Excerpt from my 2002 book Natural Urges, because I think it’s still relevant:
A year before I left Houston, a tropical storm dumped two days of unrelenting rain on our city. Hundreds of us walked, biked, or skated in the drenching downpour to lean over the bridges and watch Allen Parkway and Memorial Drive below turn into roiling rivers, submerging cars, vans, buses and delivery trucks under 30 feet of water. An evening newscaster was perplexed by why we were out in the storm. “It’s dangerous,” he fretted. “They should be home where it’s safe.”
Didn’t he know? We were feeding our souls.
At first, I thought this was a Houstonian urge, so deprived are we of nature’s moods. On the Texas Gulf Coast, there’s little distinct seasonal variation, and the day-to-day changes are imperceptible unless you look closely. Mostly, it’s sunny with shades of hot all year. Air-conditioning, in buildings and vehicles, is life. In the nearly 20 years I lived there, the natural world became a constant, steady drone, a taken-for-granted backdrop for human activity.
In Seattle, my post-Houston home, the sky, water and mountains change continually. They are palpably alive. From my window, downtown Seattle’s 50-story buildings look like a Lego village, dwarfed by white-haired Mt. Rainier in the background 100 miles away. When that mammoth mountain erupts, it could wash us all into Puget Sound. Yet a native Seattleite complained, as we walked to a restaurant in just enough rain to bead on our jackets, “I don’t like this drizzle. I like hard, pounding rain and thunder, the kind of storm that lets you know it’s there. It rarely does that here.”
This desire for natural extremes is widespread. In Arizona, a line of lightning rods and cabins attracts vacationers hoping to witness nature’s electricity sizzling from pole to pole, even though they could get barbecued. Visitors from around the world brave 40 degree below zero weather to catch the aurora borealis streaming across the Alaskan sky. People hunker down with hurricane parties on the coasts, and camp out on Oregon’s ocean beaches to watch Pacific storms roll in.
It’s a soul thing, this thirst for nature’s power displayed. Now that we humans have trashed the earth’s skin, sucked the water, oil and minerals out of its veins, and insulated ourselves from its heat, cold, wind and rain, we seem to want evidence that our control over natural forces isn’t absolute. That nature is still alive, still bigger and more powerful than we are, and still part of us.
Our culture has nearly eliminated the natural in human systems. Separating the elderly and the young destroys our natural source of wisdom and of rejuvenation and growth. By living with our elders, we learn to accept the natural course of life. We see aging first-hand. We understand and expect that our bodies too will replace suppleness and firmness with wrinkles and sags, that our energy and our perspective on life will change with time and experience. By segregating the elderly from the young, we cut off our elders’ natural means of revitalization, their immersion in the heart of life, and their place in the natural progression of generations. We stunt our own sense of history and belonging and leave the elderly lonesome, bored and waiting to die.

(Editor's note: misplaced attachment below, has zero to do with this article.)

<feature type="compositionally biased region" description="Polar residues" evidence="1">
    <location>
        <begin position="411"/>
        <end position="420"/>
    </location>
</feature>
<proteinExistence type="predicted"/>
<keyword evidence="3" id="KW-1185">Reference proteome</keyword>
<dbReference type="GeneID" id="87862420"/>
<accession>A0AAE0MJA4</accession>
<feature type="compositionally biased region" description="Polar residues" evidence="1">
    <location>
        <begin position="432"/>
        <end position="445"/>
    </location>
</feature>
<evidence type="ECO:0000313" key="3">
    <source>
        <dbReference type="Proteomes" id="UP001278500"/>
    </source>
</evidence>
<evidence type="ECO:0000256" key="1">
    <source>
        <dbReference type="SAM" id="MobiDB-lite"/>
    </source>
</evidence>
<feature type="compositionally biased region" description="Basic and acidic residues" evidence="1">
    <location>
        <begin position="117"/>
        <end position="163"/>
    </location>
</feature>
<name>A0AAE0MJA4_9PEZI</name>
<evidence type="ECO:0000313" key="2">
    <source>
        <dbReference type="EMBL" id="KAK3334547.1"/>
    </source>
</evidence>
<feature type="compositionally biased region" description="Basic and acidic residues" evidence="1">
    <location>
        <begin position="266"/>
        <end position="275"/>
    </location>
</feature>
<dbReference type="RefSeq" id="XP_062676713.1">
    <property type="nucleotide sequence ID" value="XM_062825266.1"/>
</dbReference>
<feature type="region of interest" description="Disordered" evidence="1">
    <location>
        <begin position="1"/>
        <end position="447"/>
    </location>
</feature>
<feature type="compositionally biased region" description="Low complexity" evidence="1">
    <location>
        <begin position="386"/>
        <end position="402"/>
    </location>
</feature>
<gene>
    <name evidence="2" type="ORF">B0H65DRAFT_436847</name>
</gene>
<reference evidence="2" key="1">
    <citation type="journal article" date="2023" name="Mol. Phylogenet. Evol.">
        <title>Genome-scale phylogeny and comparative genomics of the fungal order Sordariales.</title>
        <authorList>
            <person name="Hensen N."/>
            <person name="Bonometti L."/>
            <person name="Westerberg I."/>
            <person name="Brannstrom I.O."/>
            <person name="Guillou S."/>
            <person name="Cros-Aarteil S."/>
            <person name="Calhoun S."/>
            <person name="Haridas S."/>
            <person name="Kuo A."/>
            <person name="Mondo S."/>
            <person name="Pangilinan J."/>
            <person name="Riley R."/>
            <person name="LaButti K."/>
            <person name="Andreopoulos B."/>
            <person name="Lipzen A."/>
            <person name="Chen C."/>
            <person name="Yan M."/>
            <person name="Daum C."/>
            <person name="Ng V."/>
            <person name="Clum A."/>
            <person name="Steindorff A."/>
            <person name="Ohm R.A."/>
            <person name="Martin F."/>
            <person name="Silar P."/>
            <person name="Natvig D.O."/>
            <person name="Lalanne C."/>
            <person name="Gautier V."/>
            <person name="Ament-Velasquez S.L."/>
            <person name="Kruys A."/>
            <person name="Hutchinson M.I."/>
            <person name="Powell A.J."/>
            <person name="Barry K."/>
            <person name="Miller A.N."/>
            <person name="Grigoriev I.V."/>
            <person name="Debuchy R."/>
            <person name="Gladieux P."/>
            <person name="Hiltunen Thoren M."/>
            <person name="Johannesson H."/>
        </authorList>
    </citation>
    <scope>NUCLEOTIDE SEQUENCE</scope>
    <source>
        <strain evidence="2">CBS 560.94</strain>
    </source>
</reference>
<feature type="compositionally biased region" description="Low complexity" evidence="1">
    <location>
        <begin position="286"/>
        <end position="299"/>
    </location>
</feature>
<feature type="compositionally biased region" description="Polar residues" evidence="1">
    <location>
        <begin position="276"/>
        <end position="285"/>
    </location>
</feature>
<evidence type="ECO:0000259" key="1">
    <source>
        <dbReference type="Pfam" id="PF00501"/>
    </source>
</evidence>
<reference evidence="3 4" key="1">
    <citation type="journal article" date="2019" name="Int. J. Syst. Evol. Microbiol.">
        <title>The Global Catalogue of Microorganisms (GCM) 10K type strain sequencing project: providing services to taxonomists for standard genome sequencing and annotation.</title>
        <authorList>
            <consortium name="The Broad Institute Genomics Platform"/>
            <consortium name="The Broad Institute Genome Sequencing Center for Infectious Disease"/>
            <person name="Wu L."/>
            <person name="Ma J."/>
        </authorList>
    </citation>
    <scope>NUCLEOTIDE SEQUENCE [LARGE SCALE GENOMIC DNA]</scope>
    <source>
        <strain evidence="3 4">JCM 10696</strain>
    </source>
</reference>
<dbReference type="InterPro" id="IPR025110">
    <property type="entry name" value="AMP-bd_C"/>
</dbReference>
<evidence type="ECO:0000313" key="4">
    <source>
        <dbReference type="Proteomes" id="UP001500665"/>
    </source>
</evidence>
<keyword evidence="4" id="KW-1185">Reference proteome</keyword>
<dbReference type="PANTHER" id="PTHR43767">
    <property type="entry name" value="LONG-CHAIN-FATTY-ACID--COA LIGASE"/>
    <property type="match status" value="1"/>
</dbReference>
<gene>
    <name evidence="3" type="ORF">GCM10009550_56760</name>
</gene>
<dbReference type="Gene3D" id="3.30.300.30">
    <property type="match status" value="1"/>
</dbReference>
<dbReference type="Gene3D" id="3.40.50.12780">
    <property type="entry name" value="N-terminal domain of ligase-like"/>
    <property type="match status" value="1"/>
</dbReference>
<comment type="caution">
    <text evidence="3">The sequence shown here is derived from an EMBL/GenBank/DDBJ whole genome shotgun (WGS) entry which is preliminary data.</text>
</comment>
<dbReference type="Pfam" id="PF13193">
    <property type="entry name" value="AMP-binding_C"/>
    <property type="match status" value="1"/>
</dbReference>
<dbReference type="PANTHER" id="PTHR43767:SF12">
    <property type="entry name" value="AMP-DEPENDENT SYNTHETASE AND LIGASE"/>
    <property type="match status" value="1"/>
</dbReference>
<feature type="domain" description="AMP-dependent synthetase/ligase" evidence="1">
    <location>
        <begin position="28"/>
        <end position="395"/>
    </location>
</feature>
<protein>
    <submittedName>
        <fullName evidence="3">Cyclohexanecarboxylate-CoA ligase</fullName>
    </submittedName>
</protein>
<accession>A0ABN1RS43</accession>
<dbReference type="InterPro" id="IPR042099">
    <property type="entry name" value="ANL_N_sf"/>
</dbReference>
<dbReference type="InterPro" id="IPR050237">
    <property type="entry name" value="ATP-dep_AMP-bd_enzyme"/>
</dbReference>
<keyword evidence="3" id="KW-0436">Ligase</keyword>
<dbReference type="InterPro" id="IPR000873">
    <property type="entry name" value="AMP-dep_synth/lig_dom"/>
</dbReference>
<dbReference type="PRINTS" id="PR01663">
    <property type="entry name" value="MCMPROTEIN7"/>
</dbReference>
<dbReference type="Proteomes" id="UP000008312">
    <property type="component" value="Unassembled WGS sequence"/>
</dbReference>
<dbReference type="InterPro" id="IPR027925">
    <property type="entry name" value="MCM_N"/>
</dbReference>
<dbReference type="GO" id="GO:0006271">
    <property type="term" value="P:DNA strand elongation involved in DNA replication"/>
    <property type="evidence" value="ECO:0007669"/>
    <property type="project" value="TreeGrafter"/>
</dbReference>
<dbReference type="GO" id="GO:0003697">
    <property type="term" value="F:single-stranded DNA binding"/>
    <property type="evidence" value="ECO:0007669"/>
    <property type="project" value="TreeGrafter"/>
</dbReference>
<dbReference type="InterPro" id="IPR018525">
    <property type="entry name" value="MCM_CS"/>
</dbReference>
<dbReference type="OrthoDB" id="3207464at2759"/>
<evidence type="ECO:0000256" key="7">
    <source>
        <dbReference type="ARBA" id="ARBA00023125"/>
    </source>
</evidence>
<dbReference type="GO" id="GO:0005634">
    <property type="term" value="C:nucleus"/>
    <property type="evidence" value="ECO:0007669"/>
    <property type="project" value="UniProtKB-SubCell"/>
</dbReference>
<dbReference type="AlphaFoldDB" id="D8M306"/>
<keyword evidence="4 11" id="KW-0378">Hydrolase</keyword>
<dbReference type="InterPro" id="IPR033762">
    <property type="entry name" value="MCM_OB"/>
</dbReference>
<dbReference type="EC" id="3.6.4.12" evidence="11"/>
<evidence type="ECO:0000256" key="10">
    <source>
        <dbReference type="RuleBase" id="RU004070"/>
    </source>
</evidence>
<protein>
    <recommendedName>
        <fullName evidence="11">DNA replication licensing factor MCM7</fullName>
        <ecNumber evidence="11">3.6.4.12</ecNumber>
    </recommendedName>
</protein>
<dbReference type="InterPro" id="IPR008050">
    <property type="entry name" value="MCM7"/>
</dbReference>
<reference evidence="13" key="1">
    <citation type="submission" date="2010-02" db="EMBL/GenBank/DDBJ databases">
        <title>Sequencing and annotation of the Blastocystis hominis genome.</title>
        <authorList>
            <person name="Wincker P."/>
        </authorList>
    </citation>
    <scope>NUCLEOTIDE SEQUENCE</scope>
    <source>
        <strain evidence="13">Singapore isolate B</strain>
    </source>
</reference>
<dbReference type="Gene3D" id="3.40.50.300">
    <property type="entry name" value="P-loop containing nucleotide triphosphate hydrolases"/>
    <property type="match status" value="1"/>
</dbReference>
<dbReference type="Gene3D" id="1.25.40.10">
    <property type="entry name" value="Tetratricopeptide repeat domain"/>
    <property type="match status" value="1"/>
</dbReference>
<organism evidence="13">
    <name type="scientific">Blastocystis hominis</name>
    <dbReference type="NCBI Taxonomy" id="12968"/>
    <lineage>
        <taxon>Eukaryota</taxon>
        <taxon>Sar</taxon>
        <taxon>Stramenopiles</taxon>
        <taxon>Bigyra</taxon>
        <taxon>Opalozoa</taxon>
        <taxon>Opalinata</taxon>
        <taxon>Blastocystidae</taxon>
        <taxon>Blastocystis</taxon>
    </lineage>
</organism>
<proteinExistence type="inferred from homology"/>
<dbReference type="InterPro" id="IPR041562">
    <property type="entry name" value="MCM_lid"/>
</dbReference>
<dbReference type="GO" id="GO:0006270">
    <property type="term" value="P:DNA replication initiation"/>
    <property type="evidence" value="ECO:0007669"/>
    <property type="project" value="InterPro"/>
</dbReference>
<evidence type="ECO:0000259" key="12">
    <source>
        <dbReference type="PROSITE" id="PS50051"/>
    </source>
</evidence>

Nor do we have a natural way of dealing with our dead. With contemporary burial practices, we’re embalmed and vaulted. The decomposing that naturally takes a decade or two could take a century or more. With cremation, decomposition takes only a few hours, so we’re rushed away and may even believe that we have no right to lay our bodies in the earth when land is needed for the living.
The conscious awareness that we live on a living being that possesses the same life energy we do is growing. Some people are finding ways to live lightly on the earth. Many are trying to re-integrate the natural into existing systems, growing organic food, eating vegetarian, moving to rural areas, using wind and solar power, and struggling for limits via the WTO protests and biotechnology resistance.
But these attempts can get distorted when we try to do them within systems not conducive to them. For example, we move to the country and start trying to change it. We bring urban amenities, get rid of pests, ants, dust, and odors, and instead of becoming part of the existing community, we create a separate one, or keep to ourselves. We’ll buy hormone-free meat, eco-fish, shade-grown coffee, and organic vegetables, if we can afford them, while the rest of our food system gets pumped full of hormones and synthetic substances.
Connected by spirit, we are not separate and cannot isolate ourselves. The wounds we create or leave for others will eventually return to us in one form or another through this connecting cord. Our systems need to change so these ways of living become the policy and practice of our society. When we create social systems that support and nourish the natural cycles, processes, and characteristics of life, they will support our physical, emotional and spiritual needs. If we don’t, we’ll make human life more vacuous, more vicious, and more toxic. We may ultimately destroy ourselves. But we won’t destroy the planet. Mother Earth will shudder and shake us off, swallow us up, crush us under our own constructions. What naiveté or hubris to think otherwise! In the struggle for life, we’re no match for the forces of the universe. We can learn to live in harmony with them, or they will live without us. Like all children, we are testing the limits.